Results Top


Pathological observation of lung tissue

The structure of the alveoli in the control group was complete and there was no obvious pathological change under a light microscope [Figure 1]a. The structure of alveoli in LPS group was destroyed and the inflammatory cells, mainly neutrophils, were found widely spread in most alveoli. Red blood cells and fibrin were exuded into alveoli and spread along alveolar-capillary membrane [Figure 1]b. In LPS + JNK inhibitor group, the structure of the alveoli was partially restored compared with that in LPS group. The neutrophils and red blood cells infiltration were reduced comparing with that in LPS group. The alveolar-capillary interval was not as thick as that in LPS group [Figure 1]c.
Figure 1: Effects of the JNK inhibitor on lung injury in LPS-treated rats. Representative lung specimens obtained from the control group (a: Control group; b: LPS group,and c: LPS + JNK inhibitor group, original magnification ×100, Hematoxylin and Eosin Staining). The neutrophil counts in large and small airways, and hemorrhage markedly decreased on JNK inhibitor treated group. The red arrow points to the neutrophils and red blood cells infiltration. JNK: c-Jun N-terminal kinase; LPS: Lipopolysaccharide.

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THS of lung injury was significantly higher in the LPS group comparing with that in control group (13.42 ± 4.82 vs. 3.60 ± 0.55, P = 0.001). Meanwhile, THS decreased significantly in the LPS + JNK inhibitor group comparing with that in LPS group (7.00 ± 1.83, P = 0.001) [Figure 2].
Figure 2: The total histology score was significantly lower in the LPS + JNK inhibitor group than that in the LPS group. The values presented are the mean ± SD (n = 12 in each group). *P < 0.05 versus control. †P < 0.05 versus LPS group. JNK: c-Jun N-terminal kinase; LPS: Lipopolysaccharide; SD: Standard deviation.

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Neutrophils in bronchoalveolar lavage fluid

The neutrophils in BALF increased significantly in LPS group compared with that in control group (255 ± 164.4/ml vs. 53 (58.5) ml, P < 0.05). It was significantly reduced in LPS + JNK inhibitor group comparing with that in LPS group (255.0 ± 164.4/ml vs. 127.0 ± 44.3/ml, P < 0.05) [Figure 3].
Figure 3: The amount of neutrophils in BALF was significantly lower in the LPS + JNK inhibitor group than that in the LPS group. The values presented are the mean ± SD (n = 12 in each group). *P < 0.05 versus control. †P < 0.05 versus LPS group. BALF: Bronchoalveolar lavage fluid; LPS: Lipopolysaccharide; JNK: c-Jun N-terminal kinase; SD: Standard deviation.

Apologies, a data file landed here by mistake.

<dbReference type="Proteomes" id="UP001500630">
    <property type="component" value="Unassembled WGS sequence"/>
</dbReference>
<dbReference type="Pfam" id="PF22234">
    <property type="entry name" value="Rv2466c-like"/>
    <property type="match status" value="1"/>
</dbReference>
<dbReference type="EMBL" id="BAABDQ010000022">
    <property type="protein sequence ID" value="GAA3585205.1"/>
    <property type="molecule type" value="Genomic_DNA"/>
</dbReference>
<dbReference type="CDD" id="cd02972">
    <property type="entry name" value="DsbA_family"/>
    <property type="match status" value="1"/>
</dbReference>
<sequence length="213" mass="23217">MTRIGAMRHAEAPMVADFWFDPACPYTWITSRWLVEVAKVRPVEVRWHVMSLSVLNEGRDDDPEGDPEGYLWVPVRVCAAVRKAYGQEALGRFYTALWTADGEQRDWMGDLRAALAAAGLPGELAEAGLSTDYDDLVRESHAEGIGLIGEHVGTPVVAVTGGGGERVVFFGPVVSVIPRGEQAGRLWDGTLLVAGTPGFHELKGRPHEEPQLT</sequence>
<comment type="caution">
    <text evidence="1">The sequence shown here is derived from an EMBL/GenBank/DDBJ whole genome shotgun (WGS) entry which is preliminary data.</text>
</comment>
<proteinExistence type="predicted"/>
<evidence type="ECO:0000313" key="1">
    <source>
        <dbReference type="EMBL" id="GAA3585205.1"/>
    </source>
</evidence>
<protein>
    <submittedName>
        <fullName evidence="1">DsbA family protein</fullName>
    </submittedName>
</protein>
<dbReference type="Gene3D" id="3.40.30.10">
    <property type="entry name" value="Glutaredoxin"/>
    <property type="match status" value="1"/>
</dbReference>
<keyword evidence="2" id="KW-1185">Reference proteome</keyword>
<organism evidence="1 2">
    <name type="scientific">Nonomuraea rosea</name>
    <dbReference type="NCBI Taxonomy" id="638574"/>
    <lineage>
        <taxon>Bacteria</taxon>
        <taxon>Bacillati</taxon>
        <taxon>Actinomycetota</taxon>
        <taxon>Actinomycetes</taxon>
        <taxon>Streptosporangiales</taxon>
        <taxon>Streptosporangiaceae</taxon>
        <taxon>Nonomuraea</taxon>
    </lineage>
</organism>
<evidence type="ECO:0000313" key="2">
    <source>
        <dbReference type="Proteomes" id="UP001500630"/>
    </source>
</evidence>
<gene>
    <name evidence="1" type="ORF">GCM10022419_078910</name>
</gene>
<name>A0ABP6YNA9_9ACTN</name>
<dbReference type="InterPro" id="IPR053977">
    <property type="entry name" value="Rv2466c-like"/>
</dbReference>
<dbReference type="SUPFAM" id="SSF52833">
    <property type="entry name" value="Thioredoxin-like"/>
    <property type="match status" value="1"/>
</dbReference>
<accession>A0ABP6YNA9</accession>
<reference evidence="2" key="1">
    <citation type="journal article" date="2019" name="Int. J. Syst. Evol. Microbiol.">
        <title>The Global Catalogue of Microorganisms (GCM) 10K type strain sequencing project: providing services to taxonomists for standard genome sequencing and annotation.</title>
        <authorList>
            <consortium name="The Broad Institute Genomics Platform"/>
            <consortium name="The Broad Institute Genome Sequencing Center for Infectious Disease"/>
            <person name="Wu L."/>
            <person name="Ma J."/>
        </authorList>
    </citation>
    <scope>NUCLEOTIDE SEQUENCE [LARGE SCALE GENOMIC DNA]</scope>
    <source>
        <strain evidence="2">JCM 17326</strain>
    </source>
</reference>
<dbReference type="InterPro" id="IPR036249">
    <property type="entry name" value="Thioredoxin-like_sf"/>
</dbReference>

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Myeloperoxidase activity in the lung tissue

MPO activity in the lung tissue increased significantly in the rats treated with LPS comparing with that in control group (1.26 ± 0.15 U/mg in LPS group vs. 0.77 ± 0.27 U/mg in control group, P < 0.05). Moreover, this increase was reduced significantly in rats treated with SP600125 (1.26 ± 0.15 U/mg in LPS group vs. 0.52 ± 0.12 U/mg in LPS + JNK inhibitor group, P < 0.05) [Figure 4].
Figure 4: MPO activity. Higher MPO activity was induced after LPS injection, and MPO activity was significantly lower in animals in the LPS + JNK inhibitor group than that in the LPS group. The values presented are the mean ± SD (n = 12 in each group). *P < 0.05 versus control. †P < 0.05 versus LPS group. MPO: Myeloperoxidase; LPS: Lipopolysaccharide; JNK: c-Jun N-terminal kinase; SD: Standard deviation.

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Wet-to-dry weight ratio of lung tissue

No significant difference was found in W/D ratios of lung tissues among three groups (0.20 ± 0.02 in control group vs. 0.18 ± 0.02 in LPS group vs. 0.18 ± 0.02 in LPS + JNK inhibitor group, P > 0.05) [Figure 5].
Figure 5: W/D ratio of lung tissue. No significant difference was found in W/D ratio of the lung tissue among the three groups. The values presented are the mean ± SD (n = 12 in each group). SD: Standard deviation; W/D: Wet-to-dry weight.

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Collagen content in lung tissue

Collagen content in lung tissue was significantly higher in LPS group than that in control group (45.08 ± 5.97 mg/g in LPS group vs. 8.65 ± 6.74 mg/g in control group, P < 0.05). However, there was no significant difference between LPS + JNK inhibitor group and LPS group (52.08 ± 14.06 mg/g in LPS + JNK inhibitor vs. 45.08 ± 5.97 mg/g in LPS group, P > 0.05) [Figure 6].
Figure 6: Collagen content in lung tissue. Collagen content in lung tissue was significantly higher in LPS group than that in control group. There was no significant change between LPS group and LPS + JNK inhibitor group. The values presented are the mean ± SD (n = 12 in each group). *P < 0.05 versus control. LPS: Lipopolysaccharide; JNK: c-Jun N-terminal kinase; SD: Standard deviation.

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Masson's trichrome staining of the collagen in lung tissue

No collagen deposition was observed in control group [Figure 7]a. Slight collagen deposition was found in both LPS group and LPS + JNK inhibitor group but no obvious difference was found between these two groups [Figure 7]b and [Figure 7]c.